About the Course If you do not learn enough low budget tips to cover the cost of this course by lunch time on the first day, we will refund you the difference. This course is part lecture and part group discussion.
This five evening certificate course will arm filmmakers with an understanding of the tools and techniques at their disposal. The Tools of the Filmmaking Trade Power of Sound Probably the thing most ignored by filmmakers at every level, yet a vital component of every movie.
Plan and Shoot a Short Film in One Week! Nowadays there is no excuse not to make the short film you have been telling your friends and family you are going to make for the last five years. With the rise of digital cameras and editing, and the amount of actors out there, it is actually easier to make a short film, than explain to people why you haven’t made it.
Part Two of the Hands on Directing for Film and Television Workshop This weekend class continues where Part One left off – and is very much for the many of you who have already done the first workshop. Using the same mixture of lectures, film clips, anecdotes and hands on experience, it deals with: Advanced screen acting – looking specifically at the acting of Robert De Niro, Al Pacino and Meryl Streep to see what it is they actually do that makes their performances so powerful; Auditions and interviews - both will be experienced and analysed to see what is the most effective way of choosing the right cast; Advanced staging – dealing with complex situations such as fights, chases, and complex meal sequences; Screen composition – seeing how the screen is not symmetrical; the effects of using different parts of it (and why actresses always insist their left profile is best); The Single Developing Shot – analysing this most popular and effective of directorial choices, with everyone getting to plan such a sequence, with a number of them being filmed and shown back (outside actors will be brought in to act these); Different styles of directing – needed for the straight single drama, for continuous drama, and for soap drama (and multi-camera directing will also be dealt with); High Definition – the pluses (and few minuses) of this new working medium as far as a director is concerned.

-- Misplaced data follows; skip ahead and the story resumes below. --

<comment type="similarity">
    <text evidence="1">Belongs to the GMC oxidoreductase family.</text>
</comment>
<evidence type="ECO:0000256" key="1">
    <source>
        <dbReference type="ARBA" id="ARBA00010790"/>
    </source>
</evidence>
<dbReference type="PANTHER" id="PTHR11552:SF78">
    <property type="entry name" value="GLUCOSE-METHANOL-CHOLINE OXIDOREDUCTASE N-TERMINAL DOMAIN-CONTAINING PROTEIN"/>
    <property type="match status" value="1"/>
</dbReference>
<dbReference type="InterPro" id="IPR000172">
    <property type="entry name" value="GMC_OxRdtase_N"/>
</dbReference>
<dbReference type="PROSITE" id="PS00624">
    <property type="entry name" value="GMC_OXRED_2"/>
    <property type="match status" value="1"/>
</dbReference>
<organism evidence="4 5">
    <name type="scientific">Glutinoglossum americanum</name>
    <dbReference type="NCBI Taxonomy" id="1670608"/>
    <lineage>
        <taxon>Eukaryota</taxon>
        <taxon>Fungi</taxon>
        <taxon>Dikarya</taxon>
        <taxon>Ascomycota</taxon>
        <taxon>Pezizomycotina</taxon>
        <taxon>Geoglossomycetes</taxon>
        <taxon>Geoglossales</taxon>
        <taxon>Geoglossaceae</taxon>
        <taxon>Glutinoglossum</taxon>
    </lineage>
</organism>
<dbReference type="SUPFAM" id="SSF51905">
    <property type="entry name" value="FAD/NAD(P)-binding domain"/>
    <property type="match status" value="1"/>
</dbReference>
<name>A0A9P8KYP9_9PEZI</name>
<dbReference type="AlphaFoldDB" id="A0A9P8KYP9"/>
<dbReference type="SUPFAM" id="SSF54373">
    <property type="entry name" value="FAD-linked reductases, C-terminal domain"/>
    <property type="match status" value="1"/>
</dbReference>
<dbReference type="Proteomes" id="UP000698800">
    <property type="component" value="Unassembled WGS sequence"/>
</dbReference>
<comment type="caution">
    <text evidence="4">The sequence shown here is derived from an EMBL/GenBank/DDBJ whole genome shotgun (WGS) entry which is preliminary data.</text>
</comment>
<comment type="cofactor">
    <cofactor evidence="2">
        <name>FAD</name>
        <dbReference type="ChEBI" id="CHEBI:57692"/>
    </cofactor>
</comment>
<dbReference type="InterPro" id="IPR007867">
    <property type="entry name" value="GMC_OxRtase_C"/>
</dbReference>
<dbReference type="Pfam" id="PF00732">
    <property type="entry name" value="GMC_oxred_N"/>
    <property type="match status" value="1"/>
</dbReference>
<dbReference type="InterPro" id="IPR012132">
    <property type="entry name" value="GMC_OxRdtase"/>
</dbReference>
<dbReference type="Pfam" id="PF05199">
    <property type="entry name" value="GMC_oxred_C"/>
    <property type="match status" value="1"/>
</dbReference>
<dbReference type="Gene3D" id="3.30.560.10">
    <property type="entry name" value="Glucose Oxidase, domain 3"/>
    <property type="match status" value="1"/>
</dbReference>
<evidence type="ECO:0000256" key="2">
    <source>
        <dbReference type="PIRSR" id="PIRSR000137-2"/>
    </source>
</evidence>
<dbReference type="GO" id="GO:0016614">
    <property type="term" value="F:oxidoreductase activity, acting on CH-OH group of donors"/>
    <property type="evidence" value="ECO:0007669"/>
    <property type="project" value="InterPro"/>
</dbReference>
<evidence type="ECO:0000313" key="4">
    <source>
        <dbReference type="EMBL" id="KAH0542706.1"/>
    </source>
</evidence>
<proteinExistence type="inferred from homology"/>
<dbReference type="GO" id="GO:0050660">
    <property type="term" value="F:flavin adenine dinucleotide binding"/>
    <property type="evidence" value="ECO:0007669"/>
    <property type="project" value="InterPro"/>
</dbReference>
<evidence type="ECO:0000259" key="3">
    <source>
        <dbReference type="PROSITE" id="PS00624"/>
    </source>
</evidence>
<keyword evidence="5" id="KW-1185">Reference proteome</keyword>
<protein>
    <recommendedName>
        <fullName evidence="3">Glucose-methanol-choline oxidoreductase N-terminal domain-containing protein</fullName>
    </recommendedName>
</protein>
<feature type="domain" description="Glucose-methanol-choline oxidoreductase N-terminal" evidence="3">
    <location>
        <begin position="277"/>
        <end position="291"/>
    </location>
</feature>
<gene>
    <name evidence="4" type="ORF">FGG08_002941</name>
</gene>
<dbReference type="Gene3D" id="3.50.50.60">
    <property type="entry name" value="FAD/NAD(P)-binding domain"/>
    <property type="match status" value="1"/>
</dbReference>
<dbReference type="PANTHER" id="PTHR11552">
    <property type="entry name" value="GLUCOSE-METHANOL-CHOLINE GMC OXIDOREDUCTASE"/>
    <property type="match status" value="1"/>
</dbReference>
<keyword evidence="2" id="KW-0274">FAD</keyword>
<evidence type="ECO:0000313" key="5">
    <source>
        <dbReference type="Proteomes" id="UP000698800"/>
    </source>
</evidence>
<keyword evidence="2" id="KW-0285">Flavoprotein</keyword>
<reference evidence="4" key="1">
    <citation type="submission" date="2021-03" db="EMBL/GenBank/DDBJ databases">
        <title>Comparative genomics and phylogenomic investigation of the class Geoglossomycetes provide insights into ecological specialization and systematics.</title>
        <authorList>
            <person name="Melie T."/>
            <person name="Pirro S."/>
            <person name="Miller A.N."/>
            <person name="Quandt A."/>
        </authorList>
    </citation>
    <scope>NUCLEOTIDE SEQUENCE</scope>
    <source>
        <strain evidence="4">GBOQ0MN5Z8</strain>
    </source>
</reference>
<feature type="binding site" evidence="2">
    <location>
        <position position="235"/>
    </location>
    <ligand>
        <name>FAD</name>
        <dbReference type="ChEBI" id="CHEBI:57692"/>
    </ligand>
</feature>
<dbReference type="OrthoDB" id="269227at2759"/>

Simply put, a film budget is a list of all the stuff and people you need to make your film, and a schedule is when and where you need it. Always considered the boring bit by film producers and directors, the budget and schedule are the spine of any production.